Envoys on Wednesday said Iranian negotiators this week voiced a tentative openness to dialing back their nation's disputed uranium refinement activities in return for curbs on international financial penalties, Reuters reported.
Still, Western government insiders said it was unclear if the Persian Gulf power would take steps necessary to dispel fears that it is pursuing a nuclear-bomb capability. Few specifics have surfaced publicly on an atomic compromise proposal put forward by Tehran at a two-day multilateral meeting completed in Geneva on Wednesday.
One Western envoy said new plans are in place for a follow-up Nov. 7-8 meeting between Iranian diplomats and counterparts from the five permanent U.N. Security Council member nations and Germany -- the so-called "P-5+1."
Iranian Foreign Minister Mohammad Javad Zarif wrote on Facebook that before the next round of talks in November the six other negotiating powers will have "a chance to acquire the necessary readiness regarding the details of Iran’s plans and the steps that they must take," the New York Times reported.
In a joint statement, Zarif and Ashton said Iran's proposal "is being carefully considered by the [P-5+1] as an important contribution."
Abbas Araqchi, one of Zarif's deputies, said Tehran proposed initially accepting certain uranium-enrichment restrictions within half a year in exchange for partial curbs on punitive economic measures, the London Guardian reported on Wednesday. Washington and its allies doubt Tehran's longtime assertion that it only wants to enrich uranium to relatively low levels for use in power plants and research reactors.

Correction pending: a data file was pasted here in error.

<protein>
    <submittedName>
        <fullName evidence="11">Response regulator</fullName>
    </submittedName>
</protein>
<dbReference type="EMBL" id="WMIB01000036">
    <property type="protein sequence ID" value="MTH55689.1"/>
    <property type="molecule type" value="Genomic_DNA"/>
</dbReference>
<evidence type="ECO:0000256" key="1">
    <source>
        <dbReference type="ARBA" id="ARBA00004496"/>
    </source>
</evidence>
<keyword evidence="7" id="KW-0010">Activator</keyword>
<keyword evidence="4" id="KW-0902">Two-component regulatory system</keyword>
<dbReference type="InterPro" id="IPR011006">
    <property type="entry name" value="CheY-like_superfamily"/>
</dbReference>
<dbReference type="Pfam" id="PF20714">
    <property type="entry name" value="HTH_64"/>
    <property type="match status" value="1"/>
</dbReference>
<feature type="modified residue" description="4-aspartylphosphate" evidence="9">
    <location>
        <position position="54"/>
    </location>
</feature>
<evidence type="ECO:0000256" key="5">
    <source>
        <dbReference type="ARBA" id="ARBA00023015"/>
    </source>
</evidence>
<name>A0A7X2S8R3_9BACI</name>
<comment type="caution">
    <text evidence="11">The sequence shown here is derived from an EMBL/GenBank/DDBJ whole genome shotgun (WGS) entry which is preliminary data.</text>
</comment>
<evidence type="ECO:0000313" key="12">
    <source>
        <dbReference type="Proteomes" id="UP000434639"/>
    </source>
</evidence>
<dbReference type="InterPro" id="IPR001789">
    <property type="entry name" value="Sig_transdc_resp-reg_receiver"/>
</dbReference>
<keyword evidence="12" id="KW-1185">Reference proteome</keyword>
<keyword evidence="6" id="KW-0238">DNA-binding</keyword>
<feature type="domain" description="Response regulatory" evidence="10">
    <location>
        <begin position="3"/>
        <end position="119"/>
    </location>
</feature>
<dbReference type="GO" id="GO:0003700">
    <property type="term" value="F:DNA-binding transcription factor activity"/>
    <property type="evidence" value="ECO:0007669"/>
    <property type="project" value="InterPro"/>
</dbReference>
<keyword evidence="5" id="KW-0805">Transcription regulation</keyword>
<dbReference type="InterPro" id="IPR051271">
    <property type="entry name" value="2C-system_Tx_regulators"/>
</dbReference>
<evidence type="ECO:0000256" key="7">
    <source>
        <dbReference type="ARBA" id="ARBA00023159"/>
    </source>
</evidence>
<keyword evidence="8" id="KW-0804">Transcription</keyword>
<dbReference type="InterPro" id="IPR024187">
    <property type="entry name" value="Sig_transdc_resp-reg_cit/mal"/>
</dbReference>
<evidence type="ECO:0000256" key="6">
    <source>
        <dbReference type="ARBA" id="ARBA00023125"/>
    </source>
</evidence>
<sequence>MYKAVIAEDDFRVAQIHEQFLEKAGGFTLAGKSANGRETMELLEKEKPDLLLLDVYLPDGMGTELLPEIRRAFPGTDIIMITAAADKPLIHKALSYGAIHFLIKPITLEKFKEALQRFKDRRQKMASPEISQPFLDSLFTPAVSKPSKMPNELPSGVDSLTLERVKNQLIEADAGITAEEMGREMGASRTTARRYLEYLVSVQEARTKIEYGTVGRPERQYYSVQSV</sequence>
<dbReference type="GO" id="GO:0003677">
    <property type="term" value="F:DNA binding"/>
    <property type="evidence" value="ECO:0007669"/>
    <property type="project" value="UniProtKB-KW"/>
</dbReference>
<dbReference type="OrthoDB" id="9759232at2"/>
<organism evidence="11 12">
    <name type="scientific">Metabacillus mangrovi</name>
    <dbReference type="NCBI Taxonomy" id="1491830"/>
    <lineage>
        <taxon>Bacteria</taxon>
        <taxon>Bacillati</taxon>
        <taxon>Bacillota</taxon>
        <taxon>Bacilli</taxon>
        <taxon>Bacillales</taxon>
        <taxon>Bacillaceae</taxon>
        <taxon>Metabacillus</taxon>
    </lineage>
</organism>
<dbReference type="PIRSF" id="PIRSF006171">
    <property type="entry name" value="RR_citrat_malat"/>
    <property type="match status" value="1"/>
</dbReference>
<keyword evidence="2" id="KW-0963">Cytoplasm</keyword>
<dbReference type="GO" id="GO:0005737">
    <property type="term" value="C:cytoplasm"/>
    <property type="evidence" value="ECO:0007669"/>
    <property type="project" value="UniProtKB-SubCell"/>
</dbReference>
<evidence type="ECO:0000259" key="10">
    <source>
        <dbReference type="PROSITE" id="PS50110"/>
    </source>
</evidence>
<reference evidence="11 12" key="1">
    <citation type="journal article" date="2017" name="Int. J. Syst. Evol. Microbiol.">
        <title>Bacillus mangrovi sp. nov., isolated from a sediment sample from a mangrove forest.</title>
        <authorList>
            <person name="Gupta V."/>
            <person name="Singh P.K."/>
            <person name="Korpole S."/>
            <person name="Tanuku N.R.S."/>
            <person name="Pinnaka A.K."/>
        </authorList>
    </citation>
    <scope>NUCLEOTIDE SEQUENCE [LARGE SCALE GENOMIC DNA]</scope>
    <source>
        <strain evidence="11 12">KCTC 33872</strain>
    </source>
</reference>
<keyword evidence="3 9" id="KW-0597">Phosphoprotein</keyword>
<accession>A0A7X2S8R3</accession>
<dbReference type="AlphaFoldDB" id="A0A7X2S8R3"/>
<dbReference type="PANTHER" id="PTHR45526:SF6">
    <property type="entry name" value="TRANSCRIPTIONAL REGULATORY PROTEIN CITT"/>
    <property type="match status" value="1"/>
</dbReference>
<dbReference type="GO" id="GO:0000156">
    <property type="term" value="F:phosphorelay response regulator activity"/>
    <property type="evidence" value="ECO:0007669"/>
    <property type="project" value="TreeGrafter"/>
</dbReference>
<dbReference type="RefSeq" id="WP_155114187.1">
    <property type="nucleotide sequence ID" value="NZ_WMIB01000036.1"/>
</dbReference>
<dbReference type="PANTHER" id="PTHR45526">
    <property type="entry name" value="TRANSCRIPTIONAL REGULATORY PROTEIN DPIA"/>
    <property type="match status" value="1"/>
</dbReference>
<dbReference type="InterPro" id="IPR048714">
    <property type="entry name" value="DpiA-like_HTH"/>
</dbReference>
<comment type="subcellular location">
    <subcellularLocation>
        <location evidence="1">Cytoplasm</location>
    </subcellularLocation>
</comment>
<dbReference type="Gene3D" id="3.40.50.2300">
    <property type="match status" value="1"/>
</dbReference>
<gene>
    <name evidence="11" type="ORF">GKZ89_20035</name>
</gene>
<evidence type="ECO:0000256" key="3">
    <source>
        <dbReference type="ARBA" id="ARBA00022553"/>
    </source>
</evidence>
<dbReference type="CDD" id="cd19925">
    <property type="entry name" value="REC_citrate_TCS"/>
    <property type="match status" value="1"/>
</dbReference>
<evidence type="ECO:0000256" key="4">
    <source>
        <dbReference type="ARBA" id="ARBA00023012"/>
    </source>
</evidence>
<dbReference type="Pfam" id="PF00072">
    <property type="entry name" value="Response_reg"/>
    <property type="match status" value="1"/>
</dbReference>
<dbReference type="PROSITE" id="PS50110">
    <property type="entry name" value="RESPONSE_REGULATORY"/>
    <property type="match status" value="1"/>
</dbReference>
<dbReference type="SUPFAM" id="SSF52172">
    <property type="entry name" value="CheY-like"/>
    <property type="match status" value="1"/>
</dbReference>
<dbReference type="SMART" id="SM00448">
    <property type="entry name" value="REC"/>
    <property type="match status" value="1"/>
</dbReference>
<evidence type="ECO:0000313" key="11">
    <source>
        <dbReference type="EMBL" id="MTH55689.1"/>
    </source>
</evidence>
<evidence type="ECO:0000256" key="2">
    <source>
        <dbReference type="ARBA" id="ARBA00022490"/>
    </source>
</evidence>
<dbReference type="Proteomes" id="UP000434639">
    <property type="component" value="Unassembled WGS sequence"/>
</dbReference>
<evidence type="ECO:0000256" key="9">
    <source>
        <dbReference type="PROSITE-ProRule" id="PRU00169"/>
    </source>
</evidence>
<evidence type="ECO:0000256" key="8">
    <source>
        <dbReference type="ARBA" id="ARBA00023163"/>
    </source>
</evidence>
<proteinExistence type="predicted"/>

A second phase would entail a number of undisclosed confidence-building measures. In a final step, Iran would accept more aggressive international auditing to help ensure it is not diverting nuclear material for military activities, while other countries would lift remaining penalties and allow Iranian uranium enrichment to continue within established boundaries.
Timing for various steps remains a potential snag for negotiators, according to Reuters. Western government officials have said economic penalties should remain in place until Tehran stops producing 20 percent-enriched uranium, which can quickly be converted to bomb fuel.
British Foreign Minister William Hague said: "We are not today in a position to make any changes in those sanctions. Sanctions must continue. Sanctions are important part of bringing Iran to the negotiating table."
However, Obama administration insiders said Washington is willing to unfreeze certain Iranian foreign currency reserves in return for concrete steps by Tehran, Bloomberg reported on Wednesday.
At the U.S. Defense Department, officials on Monday said they want to sell Saudi Arabia and the United Arab Emirates $10.8 billion in air-fired cruise missiles and other weapons, Bloomberg reported. Arms in the proposed packages are capable of hitting air defenses and radar sites in Iran and elsewhere, the news agency said.
This article was published in Global Security Newswire, which is produced independently by National Journal Group under contract with the Nuclear Threat Initiative. NTI is a nonprofit, nonpartisan group working to reduce global threats from nuclear, biological, and chemical weapons.